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First Fatality Confirmed in Chinese Industrial Landslide

An aerial view shows the site of a landslide which hit an industrial park in Shenzhen, Guangdong province, China, December 21, 2015.

Search and rescue crews have recovered one body from the rubble of a massive landslide that wiped out an industrial park in southern China Sunday.

Tuesday's discovery marks the first confirmed death from the disaster at the Hengtaiyu park in the economic powerhouse of Shenzhen, Guangdong province. Emergency crews have been working nonstop over a large debris field covering about 380,000 square meters, using drones and heavy machinery in desperate search for survivors buried under mud as much as 10 meters deep.

As many as 81 people remain missing in the disaster, down from a reported 91 people as of early Monday. Authorities say some people have been found alive in the rubble.

Witnesses say "huge waves" of mud and debris swept over the industrial park, leaving 33 buildings either destroyed or damaged, including 14 factories, two office buildings and three dormitories. "A statement by China's land ministry Sunday blamed the tragedy on the collapse of a 100-meter tall mountain of construction waste and dirt stored at a nearby waste dump, which was weakened by heavy rainstorms in the region. The landslide also triggered an explosion at a nearby natural gas pipeline owned by PetroChina, the country's top oil and gas producer.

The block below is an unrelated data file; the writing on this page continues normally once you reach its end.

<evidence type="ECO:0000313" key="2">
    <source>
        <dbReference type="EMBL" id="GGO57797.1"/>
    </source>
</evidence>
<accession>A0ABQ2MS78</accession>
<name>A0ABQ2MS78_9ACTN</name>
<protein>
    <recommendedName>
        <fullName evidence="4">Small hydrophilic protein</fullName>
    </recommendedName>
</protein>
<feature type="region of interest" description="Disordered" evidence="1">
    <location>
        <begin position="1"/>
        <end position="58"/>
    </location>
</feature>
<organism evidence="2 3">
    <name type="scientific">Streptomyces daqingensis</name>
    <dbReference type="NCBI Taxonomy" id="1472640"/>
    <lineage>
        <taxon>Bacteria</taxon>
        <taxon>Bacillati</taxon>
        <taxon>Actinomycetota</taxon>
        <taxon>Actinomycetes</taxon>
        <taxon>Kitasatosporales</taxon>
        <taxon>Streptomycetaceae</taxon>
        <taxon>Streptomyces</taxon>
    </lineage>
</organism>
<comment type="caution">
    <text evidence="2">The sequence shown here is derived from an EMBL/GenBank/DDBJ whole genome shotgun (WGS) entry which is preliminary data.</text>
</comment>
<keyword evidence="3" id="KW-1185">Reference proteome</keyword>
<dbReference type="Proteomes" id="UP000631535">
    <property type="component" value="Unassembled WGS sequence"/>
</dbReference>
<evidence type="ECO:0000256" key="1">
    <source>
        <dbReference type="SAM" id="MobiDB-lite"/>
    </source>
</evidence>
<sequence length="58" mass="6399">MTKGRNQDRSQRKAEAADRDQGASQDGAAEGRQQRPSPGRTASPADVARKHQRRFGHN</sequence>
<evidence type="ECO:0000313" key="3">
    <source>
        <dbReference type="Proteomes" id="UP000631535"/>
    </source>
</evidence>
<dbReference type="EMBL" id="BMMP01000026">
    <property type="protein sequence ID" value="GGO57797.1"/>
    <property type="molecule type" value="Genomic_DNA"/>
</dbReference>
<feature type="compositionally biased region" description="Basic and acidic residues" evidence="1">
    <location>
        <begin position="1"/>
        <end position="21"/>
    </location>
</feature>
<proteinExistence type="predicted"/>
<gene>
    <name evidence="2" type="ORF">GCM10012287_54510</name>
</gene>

Shenzhen, China
Shenzhen, China

The cause of the landslide has raised questions about safety standards in China, following three decades of breakneck economic growth. The country has seen an increasing number of industrial accidents, including a series of explosions at a a chemical storage facility in the northern port city of Tianjin back in August which left nearly 160 people dead.

Authorities arrested 12 company employees and 11 government officials in connection with that disaster.